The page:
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Bankrupt, Beleaguered Saab Bought By Asian Consortium

In April, a summary of Saab's balance sheet showed the company has debts of $1.9 billion.

STOCKHOLM (AP) — Swedish automaker Saab Automobile was Wednesday rescued from insolvency when an Asian consortium sealed a deal to buy the brand's main assets with the aim of making electric cars.

The price tag for Saab's assets, which includes the main parts of the automobile manufacturing division, was not made public.

The buyer, National Electric Vehicle Sweden AB, is owned to 51 percent by Hong Kong-based National Modern Energy Holdings Ltd. and to 49 percent by Japanese investment group Sun Investment LLC. It was recently formed with the purpose of bidding for Saab.

At a hastily called news conference at Saab's manufacturing plant in Trollhattan, in western Sweden, NEVS said it would initially focus the sale of its electricity cars on the Chinese market, but that it also has wider plans to expand more globally in the long-term.

"China is investing heavily in developing the electric vehicle market, which is a key driver for the ongoing technology shift to reduce dependence on fossil fuels," Kai Johan Jiang said in a statement, founder and main owner of the main stake-holder, NMEH. "The Chinese can increasingly afford cars; however, the global oil supply would not suffice if they all buy petroleum-fueled vehicles. Chinese customers demand a premium electric vehicle, which we will be able to offer by acquiring Saab."

The consortium said it is already in the process of hiring key staff, and is next looking to recruit a team of engineers "to immediately start the product development."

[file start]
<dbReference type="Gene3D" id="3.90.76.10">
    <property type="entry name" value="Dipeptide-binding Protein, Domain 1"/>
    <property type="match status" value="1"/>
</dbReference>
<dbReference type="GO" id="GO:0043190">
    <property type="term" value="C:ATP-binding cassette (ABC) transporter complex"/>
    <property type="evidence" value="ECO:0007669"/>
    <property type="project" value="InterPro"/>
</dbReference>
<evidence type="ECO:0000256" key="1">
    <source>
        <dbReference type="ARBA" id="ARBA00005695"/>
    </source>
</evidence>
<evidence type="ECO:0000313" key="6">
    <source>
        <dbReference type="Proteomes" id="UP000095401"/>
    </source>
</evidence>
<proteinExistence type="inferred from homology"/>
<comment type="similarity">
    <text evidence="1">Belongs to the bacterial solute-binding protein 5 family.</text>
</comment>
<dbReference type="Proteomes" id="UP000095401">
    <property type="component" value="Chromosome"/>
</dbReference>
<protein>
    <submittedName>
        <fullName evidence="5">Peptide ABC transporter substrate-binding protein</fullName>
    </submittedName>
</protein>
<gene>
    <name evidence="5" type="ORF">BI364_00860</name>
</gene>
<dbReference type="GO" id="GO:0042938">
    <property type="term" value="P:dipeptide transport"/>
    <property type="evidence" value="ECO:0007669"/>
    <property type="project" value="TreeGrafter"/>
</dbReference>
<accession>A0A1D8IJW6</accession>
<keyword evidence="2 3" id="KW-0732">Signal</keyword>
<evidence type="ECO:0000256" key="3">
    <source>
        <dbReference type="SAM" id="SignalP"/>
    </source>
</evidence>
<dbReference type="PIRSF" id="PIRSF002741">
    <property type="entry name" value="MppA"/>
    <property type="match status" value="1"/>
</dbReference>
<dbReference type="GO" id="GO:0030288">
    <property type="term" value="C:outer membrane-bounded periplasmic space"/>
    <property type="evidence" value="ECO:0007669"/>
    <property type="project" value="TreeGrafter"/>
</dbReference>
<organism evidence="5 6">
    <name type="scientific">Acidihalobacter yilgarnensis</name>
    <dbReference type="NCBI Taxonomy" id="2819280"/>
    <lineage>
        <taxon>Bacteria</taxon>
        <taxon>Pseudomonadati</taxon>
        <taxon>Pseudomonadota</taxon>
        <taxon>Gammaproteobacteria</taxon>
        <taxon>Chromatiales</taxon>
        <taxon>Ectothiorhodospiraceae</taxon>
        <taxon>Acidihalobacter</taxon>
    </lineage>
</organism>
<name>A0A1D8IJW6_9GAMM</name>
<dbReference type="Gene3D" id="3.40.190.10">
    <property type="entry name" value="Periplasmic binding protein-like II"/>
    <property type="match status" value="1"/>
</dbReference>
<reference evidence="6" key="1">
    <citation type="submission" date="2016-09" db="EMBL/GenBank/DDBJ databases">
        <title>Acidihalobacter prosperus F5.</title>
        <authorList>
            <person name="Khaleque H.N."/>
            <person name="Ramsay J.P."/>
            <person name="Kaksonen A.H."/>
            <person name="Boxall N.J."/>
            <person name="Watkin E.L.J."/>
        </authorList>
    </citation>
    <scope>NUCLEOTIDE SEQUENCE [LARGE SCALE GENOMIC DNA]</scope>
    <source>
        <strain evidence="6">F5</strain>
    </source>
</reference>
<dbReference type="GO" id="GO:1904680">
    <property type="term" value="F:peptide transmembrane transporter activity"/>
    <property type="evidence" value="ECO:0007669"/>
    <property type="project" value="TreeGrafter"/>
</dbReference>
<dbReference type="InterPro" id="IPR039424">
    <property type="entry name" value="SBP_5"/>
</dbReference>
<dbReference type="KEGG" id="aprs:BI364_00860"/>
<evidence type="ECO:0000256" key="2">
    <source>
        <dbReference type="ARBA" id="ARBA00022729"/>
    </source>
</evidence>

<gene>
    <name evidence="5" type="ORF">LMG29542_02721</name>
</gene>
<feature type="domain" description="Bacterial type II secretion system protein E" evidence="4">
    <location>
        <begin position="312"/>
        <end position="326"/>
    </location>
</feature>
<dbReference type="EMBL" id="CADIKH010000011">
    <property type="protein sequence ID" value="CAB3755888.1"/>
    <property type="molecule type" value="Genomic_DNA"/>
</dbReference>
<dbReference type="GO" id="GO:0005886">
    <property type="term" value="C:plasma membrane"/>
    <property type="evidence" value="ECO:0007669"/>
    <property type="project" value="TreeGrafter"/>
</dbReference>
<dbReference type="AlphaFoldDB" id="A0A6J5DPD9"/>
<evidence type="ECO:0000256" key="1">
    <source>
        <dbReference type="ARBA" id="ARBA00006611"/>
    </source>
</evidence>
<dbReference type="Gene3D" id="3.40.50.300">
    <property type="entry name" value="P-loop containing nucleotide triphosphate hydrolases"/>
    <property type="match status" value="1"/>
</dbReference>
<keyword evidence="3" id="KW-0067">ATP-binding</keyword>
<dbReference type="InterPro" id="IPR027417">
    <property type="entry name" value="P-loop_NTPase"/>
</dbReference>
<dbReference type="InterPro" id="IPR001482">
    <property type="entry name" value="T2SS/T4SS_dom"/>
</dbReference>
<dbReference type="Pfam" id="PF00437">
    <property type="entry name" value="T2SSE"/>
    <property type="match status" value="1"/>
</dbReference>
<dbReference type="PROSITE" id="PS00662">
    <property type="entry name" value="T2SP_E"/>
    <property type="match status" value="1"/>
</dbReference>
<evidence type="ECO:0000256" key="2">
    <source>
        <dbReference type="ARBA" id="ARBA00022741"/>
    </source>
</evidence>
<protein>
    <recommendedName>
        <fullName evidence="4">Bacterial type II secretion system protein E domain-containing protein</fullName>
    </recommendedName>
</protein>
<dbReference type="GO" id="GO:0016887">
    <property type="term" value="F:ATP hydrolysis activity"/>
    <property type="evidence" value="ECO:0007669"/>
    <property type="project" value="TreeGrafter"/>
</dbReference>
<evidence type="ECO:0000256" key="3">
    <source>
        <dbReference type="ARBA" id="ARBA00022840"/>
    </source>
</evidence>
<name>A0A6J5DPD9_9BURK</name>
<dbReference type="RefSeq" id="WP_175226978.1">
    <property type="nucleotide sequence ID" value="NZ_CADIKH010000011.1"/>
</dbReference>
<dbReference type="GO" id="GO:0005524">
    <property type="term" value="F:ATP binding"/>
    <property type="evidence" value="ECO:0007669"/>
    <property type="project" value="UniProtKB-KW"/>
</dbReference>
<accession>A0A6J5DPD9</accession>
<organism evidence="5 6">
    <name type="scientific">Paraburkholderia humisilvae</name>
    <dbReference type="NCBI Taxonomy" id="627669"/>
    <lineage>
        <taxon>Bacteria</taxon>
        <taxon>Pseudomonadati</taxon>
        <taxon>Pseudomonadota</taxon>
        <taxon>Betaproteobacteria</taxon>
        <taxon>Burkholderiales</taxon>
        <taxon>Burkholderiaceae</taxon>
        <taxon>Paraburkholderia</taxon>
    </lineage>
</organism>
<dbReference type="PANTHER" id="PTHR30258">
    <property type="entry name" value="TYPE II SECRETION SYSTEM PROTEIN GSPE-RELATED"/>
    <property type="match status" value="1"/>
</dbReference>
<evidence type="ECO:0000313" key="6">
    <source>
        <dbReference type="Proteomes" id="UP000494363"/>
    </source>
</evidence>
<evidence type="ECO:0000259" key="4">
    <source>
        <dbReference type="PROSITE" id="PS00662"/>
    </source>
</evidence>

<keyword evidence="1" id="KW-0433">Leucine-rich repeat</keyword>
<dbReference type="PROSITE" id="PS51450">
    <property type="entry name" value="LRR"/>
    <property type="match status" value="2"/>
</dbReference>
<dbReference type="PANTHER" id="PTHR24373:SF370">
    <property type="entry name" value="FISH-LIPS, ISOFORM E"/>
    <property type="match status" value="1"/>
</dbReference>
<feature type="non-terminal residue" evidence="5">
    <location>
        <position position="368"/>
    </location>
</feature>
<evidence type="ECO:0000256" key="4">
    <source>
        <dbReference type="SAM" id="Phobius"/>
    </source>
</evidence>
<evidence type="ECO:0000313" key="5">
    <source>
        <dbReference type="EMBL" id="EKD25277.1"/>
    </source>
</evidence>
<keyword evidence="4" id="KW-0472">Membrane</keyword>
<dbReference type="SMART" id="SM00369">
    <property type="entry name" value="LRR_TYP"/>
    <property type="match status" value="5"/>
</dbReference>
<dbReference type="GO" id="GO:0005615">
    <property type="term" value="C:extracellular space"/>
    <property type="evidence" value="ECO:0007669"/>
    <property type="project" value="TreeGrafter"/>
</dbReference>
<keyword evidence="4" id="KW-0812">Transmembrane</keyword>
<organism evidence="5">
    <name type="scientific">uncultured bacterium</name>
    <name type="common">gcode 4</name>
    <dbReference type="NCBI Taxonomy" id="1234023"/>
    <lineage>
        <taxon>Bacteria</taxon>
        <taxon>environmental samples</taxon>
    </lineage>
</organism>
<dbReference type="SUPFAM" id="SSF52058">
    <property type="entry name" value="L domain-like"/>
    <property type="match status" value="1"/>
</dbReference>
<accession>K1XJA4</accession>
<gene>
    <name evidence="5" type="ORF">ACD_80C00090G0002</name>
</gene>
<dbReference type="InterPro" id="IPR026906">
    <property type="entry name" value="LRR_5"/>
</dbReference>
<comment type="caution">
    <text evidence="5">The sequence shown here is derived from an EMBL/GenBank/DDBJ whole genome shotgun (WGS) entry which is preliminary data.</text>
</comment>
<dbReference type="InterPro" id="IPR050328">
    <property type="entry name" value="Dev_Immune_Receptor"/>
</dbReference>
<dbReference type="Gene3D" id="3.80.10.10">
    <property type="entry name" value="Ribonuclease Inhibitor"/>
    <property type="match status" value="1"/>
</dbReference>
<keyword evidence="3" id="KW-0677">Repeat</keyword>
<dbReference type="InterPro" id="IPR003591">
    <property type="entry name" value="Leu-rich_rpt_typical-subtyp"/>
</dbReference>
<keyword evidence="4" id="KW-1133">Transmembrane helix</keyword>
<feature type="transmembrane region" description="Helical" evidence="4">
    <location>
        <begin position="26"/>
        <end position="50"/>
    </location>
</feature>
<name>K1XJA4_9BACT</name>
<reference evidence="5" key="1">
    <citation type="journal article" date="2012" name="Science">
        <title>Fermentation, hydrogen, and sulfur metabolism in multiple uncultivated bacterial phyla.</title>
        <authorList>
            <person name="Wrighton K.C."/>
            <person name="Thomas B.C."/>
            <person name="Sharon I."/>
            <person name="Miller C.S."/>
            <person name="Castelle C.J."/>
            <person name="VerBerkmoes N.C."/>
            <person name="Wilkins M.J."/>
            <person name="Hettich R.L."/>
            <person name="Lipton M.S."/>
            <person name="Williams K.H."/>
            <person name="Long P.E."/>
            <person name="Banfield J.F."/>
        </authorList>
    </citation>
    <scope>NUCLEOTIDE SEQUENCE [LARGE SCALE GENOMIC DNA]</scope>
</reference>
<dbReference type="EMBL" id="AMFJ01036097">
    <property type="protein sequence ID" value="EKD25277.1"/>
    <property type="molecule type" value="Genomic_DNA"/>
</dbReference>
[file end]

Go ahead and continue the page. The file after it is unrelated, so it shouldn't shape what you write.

The carmaker's Saab Parts unit was not included in the agreement and the intellectual property rights for the Saab 9-5 car model, owned by the brand's former owner General Motors Corp., were also excluded

Saab, which has more than 3,000 workers, filed for bankruptcy in December last year after its previous owner, the Dutch luxury car group Spyker — later named Swedish Automobile — failed to get sufficient backing for the brand.

Karl-Erling Trogen, a former executive of Volvo Trucks and chairman of the newly created consortium, said he was thrilled to now "start a new future-oriented venture."

"We will match Swedish automobile design and manufacturing experience with Japanese electric vehicle technology and a strong presence in China. Electric vehicles powered by clean electricity are the future, and the electric car of the future will be produced in Trollhattan."

In April, a summary of Saab's balance sheet showed the company has debts of 13 billion kronor ($1.9 billion) and assets of around 3.6 billion kronor ($532 million).

The debts included claims of 2.2 billion kronor from the Swedish state, 606 million kronor from former owner GM. and 513 million kronor from former employees.

Saab also owes GM 2.2 billion kronor it paid for preferential shares but the American automotive company would only be entitled to that if the bankruptcy produced a surplus, the trustees said.

GM bought a 50 percent stake and management control of Saab in 1989, and gained full ownership in 2000. The aircraft and defense company with the same name remained an independent entity, building fighter jets and weapons systems.

Saab Automobile's sales peaked at 133,000 cars in 2006. After that, sales dwindled to 93,000 cars in 2008 and just 27,000 in 2009, as GM — itself in bankruptcy protection following the financial crisis — prepared to wind down the Swedish brand.